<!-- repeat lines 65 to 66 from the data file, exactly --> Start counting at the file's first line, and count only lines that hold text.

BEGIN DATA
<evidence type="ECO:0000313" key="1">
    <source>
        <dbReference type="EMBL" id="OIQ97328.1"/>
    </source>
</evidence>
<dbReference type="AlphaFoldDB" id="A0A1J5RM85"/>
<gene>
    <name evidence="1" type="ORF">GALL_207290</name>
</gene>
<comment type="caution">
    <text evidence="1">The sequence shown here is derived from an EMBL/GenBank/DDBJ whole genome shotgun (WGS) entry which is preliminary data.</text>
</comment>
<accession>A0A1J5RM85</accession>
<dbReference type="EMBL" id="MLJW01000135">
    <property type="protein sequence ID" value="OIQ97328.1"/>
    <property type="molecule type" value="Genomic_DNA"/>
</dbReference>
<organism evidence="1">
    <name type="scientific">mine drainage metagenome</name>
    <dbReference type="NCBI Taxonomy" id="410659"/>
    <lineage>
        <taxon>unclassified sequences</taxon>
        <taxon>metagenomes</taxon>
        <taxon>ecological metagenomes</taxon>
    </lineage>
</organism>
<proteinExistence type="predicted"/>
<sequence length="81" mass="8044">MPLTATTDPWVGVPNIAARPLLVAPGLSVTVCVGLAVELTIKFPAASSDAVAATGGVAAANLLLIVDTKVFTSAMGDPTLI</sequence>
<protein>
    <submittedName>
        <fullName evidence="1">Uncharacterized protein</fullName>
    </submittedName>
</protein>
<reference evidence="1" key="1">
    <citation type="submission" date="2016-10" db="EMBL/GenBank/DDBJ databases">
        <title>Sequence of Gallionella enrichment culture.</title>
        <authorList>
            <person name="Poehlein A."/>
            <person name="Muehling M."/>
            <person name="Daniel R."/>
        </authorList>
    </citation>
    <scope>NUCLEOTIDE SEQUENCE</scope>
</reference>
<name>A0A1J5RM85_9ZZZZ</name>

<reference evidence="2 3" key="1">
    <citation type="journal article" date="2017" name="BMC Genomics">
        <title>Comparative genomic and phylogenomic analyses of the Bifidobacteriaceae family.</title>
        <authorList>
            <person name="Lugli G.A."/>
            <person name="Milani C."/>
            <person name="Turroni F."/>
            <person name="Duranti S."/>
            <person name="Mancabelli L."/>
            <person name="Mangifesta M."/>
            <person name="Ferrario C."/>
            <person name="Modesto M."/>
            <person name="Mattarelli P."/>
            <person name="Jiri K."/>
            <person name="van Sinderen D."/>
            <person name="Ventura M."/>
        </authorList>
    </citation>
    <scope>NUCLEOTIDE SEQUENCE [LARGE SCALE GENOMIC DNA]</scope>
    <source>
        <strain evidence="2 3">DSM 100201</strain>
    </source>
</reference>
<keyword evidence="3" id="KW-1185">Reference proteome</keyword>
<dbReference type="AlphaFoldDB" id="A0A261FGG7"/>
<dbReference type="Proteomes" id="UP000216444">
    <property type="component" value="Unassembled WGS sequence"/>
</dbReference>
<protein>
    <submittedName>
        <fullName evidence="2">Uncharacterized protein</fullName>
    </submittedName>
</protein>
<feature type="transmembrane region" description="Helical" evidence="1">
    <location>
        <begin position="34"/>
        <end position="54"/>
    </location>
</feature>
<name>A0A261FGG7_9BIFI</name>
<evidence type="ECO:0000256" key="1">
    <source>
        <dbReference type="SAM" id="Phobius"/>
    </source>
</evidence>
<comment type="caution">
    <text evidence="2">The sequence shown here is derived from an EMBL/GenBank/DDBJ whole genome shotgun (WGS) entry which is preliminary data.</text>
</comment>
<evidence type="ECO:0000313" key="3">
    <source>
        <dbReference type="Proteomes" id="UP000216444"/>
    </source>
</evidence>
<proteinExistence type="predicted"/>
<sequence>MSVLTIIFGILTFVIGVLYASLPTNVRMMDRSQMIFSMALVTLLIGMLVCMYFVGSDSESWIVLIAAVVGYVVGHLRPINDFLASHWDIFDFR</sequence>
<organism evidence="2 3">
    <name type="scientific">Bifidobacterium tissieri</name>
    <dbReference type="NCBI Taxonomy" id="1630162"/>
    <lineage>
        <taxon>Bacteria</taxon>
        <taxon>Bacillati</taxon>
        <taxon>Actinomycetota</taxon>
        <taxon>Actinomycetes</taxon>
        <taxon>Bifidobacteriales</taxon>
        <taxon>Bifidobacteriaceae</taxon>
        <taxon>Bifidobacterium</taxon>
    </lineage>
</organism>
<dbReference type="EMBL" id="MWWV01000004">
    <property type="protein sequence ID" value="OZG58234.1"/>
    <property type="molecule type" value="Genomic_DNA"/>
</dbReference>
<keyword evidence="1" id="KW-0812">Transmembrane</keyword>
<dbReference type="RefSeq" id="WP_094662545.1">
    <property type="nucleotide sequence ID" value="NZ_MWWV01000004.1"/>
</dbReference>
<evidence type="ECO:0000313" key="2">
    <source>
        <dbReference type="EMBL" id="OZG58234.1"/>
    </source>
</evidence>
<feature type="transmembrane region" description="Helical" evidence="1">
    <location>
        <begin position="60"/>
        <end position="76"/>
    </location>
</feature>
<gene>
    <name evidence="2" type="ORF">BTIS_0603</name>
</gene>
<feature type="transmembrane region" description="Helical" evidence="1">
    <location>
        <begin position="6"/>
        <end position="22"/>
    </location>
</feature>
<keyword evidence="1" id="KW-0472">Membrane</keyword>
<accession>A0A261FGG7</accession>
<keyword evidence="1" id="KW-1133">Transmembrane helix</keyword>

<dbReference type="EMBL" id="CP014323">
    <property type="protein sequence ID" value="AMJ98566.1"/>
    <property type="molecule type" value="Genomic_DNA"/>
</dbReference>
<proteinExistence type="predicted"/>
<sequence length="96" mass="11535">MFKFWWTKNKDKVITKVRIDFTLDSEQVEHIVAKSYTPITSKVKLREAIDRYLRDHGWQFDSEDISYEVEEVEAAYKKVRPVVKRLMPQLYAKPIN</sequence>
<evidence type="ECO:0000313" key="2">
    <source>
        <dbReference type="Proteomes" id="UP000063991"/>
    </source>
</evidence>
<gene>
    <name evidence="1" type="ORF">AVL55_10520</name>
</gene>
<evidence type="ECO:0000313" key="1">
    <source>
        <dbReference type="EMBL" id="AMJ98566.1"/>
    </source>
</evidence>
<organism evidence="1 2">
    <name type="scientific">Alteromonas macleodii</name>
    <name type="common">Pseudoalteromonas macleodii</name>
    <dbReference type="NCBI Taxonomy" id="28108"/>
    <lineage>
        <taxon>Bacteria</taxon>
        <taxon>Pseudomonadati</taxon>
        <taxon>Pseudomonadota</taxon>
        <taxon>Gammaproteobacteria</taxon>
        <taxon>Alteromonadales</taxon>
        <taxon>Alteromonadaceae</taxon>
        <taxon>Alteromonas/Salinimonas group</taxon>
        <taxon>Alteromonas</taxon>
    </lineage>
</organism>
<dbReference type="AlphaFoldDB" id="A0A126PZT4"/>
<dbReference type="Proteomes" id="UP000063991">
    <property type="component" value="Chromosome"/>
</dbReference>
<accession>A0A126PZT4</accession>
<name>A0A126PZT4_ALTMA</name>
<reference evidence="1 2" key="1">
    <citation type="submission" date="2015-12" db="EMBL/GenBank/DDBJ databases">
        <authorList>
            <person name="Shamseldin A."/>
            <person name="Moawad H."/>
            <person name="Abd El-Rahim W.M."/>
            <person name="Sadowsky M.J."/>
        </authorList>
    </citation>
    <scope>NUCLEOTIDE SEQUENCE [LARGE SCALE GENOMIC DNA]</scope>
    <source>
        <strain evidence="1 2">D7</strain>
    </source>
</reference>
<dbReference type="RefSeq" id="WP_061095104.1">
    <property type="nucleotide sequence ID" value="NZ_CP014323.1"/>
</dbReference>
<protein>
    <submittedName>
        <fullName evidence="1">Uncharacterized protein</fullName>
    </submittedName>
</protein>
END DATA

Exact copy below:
    <source>
        <strain evidence="2 3">DSM 100201</strain>